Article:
What's In Season
A nutritional gem, kiwifruit is a fantastic source of vitamin C and contains vitamin E as well as dietary fibre.
All kiwifruit have small edible seeds and thin brown skin. Some varieties are furrier than others. Their flesh colour, taste and texture can vary.
Green-fleshed kiwifruit is very popular and less sweet than the yellow-fleshed variety. It has a firm edible central core.
Gold/yellow-fleshed kiwifruit has very juicy, sweet, tender golden-yellow flesh. It’s slightly elongated in shape. A mere 40g of gold kiwifruit contains a days’ recommended intake of vitamin C!
Red-fleshed kiwifruit is a sweet and utterly irresistible new arrival to the market. Its green and red flesh has an attractive star pattern in the centre.
To ripen and store: Leave firm kiwifruit to ripen at room temperature. It’s ripe and ready to eat when it yields to gentle pressure around the stem. The yellow-fleshed variety is ideally eaten when slightly firm. Refrigerate once ripe. Keep apples away from kiwifruit to avoid kiwifruit ripening too quickly.
To eat: Cut kiwifruit in half lengthways and scoop out the flesh with a teaspoon. Alternatively, peel the fruit with a small sharp knife, and slice or dice as desired.
This crisp nutritious veggie is stepping into the spotlight this winter. Super-healthy, it’s from the same family as cabbage, broccoli, kale and Brussels sprouts. Kohlrabi is high in dietary fibre and vitamin C. It is crunchy like broccoli stems and tastes similar to sweet mild turnip.
To buy: Select kohlrabi with a vibrant, firm bulb and crisp leaves. Avoid ones with yellow leaves. Choose from the white-pale jade green or deep purple-skinned varieties. The smaller bulbs are milder and crunchier so opt for ones similar in size to baseballs.
To eat: At its best in colder months, kohlrabi can be eaten raw or cooked. The leaves and stems are edible but must be very fresh and crisp. Trim then finely slice or shred the bulb using a V-slicer or sharp knife. Alternatively, cut kohlrabi into matchsticks.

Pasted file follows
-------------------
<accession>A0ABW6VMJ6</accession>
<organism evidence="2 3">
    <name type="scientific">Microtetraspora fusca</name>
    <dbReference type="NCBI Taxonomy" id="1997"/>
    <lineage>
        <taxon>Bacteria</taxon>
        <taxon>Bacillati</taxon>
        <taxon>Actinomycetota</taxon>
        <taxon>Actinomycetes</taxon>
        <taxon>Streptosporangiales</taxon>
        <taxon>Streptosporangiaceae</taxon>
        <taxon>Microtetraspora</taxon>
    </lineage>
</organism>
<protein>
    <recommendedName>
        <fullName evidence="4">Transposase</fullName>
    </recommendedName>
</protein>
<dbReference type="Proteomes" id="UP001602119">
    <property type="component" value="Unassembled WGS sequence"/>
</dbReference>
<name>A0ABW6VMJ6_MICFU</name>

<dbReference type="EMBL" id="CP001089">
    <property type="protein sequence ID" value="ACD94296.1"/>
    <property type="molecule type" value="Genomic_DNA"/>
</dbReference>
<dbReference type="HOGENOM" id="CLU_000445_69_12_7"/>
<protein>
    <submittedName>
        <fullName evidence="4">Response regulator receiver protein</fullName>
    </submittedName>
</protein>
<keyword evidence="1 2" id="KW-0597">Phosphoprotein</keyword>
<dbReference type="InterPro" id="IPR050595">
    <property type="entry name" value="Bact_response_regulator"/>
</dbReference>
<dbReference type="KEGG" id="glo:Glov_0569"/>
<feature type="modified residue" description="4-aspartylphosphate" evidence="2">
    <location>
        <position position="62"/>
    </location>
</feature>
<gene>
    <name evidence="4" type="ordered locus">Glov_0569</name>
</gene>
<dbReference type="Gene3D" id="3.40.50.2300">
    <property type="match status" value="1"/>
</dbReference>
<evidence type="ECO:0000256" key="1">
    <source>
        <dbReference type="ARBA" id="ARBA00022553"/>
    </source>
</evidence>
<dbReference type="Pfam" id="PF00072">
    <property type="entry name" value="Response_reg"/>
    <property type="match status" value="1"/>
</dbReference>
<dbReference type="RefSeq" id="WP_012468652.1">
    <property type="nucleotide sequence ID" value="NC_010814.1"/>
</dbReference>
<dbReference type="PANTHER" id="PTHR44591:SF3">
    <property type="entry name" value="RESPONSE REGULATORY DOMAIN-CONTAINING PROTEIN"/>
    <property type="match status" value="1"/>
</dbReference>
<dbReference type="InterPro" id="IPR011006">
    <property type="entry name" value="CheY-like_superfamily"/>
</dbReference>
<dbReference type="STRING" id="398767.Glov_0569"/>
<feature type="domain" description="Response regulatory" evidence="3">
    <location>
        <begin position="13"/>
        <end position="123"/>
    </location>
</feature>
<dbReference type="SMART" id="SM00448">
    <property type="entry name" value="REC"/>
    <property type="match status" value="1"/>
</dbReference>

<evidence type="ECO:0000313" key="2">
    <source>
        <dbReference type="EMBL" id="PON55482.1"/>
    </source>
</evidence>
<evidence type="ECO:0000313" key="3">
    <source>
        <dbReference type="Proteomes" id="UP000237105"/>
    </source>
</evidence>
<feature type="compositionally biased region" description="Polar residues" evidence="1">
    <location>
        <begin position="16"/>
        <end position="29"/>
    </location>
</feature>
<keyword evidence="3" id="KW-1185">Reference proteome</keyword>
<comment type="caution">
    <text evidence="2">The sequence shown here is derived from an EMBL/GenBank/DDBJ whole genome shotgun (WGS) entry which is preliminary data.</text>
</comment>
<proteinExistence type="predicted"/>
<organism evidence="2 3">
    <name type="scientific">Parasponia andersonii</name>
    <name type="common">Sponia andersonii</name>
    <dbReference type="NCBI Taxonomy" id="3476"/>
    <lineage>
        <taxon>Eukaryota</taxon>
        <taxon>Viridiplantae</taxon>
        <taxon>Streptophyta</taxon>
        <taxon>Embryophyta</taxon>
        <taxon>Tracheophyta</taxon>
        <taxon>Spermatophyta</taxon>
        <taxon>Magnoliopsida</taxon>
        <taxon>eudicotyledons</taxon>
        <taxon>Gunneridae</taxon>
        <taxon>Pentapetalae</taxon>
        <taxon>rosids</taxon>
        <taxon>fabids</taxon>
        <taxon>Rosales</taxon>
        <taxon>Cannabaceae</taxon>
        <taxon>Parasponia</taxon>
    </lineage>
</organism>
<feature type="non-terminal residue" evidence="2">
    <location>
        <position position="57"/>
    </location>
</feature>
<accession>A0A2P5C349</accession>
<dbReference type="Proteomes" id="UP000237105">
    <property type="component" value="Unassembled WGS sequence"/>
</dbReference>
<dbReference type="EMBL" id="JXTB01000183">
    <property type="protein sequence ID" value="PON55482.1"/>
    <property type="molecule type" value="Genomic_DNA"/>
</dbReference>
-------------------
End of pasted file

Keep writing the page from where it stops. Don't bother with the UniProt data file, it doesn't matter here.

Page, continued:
- Team kohlrabi with savoy cabbage and thinly sliced pear in a winter slaw.
- Toss into a stir-fry with chicken, chilli and green onions then splash with sesame oil and soy sauce.
- Add kohlrabi to enhance veggie and minestrone soups.
Fresh and in season
What's best in ...
Get cooking with apples
Golden Delicious apples: Cooking this crisp apple enhances its sweetness and intensifies the golden flesh. It holds its shape well when cooked, making it the go-to ingredient for muffins, pies and tarts.
Granny Smith apples: Noted for its crisp, firm and tart white flesh, the Granny Smith apple is perfect for winter cooking. The flesh softens while cooking and becomes golden and sweeter, making it ideal for stewing, baking, purees and sauces.
Make poached spiced apples...
- Braised fennel, lemon & thyme chicken
- Peel, core and chop 1.5kg Golden Delicious or Granny Smith apples into 2 to 3cm pieces.
- Place into a large bowl.
- Drizzle with the juice of 1 lemon and ¾ cup water. Set aside.
- Whisk ½ cup water and 2 tbs cornflour in a teacup until smooth.
- Place cornflour mixture into a large saucepan over medium heat.
- Stir in 1/3 cup caster sugar, 1 tsp ground cinnamon and ½ tsp ground nutmeg.
- Stir until mixture comes to the boil
- Add apple mixture and stir to combine. Bring to the boil.
- Reduce heat, cover and gently simmer, stirring occasionally, for 15 to 20 minutes until the apples are very tender.
- Set aside to cool in the saucepan. Serve warm or cold.
- Store in an airtight container and refrigerate for up to 5 days.
- Makes 2 cups.
Spoon this deliciously versatile apple pie filling over hot porridge, swirl through yoghurt, or spoon into bowls, drizzle with custard and top with winter berries.
Fresh For Kids
Medjool date & cacao bliss balls
Sweet, tender fresh Medjool dates are a prime source of dietary fibre and provide vitamin C, folate and potassium.
- ⅓ cup walnuts
- 250g fresh Medjool dates, deseeded
- ½ cup ground almonds